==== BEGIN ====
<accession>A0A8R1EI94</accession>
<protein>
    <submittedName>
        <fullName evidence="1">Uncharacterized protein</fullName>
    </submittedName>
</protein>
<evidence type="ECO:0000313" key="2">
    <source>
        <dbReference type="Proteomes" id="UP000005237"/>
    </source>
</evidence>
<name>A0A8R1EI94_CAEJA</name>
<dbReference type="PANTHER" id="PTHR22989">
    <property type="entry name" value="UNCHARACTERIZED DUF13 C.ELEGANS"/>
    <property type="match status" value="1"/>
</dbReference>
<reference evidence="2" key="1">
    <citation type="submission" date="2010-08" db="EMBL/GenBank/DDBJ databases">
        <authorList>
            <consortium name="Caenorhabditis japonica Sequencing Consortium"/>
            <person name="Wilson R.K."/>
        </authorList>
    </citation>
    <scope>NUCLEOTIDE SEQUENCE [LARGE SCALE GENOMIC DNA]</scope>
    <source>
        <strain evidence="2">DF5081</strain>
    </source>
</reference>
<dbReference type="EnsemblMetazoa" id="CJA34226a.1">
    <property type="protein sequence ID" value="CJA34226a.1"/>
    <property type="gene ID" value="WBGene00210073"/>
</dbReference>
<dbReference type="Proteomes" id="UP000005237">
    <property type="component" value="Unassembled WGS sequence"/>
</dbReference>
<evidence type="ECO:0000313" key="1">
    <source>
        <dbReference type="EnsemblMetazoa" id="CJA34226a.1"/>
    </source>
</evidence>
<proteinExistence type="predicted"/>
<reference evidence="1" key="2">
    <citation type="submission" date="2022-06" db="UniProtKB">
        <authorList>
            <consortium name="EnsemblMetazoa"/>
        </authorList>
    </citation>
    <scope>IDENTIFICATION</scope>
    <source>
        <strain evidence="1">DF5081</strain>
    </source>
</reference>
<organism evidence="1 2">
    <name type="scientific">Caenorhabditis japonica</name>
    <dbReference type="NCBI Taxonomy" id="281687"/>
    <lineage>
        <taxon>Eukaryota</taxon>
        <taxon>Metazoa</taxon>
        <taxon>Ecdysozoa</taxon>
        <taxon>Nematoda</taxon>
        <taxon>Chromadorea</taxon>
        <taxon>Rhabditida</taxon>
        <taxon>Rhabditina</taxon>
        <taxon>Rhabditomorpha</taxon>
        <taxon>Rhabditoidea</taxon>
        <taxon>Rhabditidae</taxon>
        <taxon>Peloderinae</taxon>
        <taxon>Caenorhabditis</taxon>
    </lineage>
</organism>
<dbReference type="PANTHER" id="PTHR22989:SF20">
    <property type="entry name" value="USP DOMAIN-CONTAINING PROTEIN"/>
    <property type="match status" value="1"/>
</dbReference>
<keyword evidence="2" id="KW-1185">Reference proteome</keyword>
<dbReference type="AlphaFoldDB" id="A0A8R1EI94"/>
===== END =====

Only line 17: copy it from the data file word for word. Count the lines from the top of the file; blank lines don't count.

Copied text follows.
<reference evidence="2" key="1">